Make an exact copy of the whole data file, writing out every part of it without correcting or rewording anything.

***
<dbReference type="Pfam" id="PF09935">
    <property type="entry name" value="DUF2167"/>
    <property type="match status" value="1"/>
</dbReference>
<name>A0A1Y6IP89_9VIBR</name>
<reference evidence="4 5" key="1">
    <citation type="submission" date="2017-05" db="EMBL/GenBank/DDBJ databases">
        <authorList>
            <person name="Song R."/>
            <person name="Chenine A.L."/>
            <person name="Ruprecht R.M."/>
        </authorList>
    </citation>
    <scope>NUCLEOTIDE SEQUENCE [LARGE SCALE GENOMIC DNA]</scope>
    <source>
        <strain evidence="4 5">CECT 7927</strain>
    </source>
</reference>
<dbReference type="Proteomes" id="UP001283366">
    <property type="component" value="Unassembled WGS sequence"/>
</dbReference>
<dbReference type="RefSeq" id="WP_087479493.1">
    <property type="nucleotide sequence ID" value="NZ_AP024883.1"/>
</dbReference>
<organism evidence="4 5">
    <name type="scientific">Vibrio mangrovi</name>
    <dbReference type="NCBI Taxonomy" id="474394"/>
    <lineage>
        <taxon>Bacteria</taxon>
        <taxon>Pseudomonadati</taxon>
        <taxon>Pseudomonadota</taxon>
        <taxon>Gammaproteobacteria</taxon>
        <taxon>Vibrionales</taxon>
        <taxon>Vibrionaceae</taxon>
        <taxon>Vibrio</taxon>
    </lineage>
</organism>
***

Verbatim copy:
<dbReference type="Pfam" id="PF09935">
    <property type="entry name" value="DUF2167"/>
    <property type="match status" value="1"/>
</dbReference>
<name>A0A1Y6IP89_9VIBR</name>
<reference evidence="4 5" key="1">
    <citation type="submission" date="2017-05" db="EMBL/GenBank/DDBJ databases">
        <authorList>
            <person name="Song R."/>
            <person name="Chenine A.L."/>
            <person name="Ruprecht R.M."/>
        </authorList>
    </citation>
    <scope>NUCLEOTIDE SEQUENCE [LARGE SCALE GENOMIC DNA]</scope>
    <source>
        <strain evidence="4 5">CECT 7927</strain>
    </source>
</reference>
<dbReference type="Proteomes" id="UP001283366">
    <property type="component" value="Unassembled WGS sequence"/>
</dbReference>
<dbReference type="RefSeq" id="WP_087479493.1">
    <property type="nucleotide sequence ID" value="NZ_AP024883.1"/>
</dbReference>
<organism evidence="4 5">
    <name type="scientific">Vibrio mangrovi</name>
    <dbReference type="NCBI Taxonomy" id="474394"/>
    <lineage>
        <taxon>Bacteria</taxon>
        <taxon>Pseudomonadati</taxon>
        <taxon>Pseudomonadota</taxon>
        <taxon>Gammaproteobacteria</taxon>
        <taxon>Vibrionales</taxon>
        <taxon>Vibrionaceae</taxon>
        <taxon>Vibrio</taxon>
    </lineage>
</organism>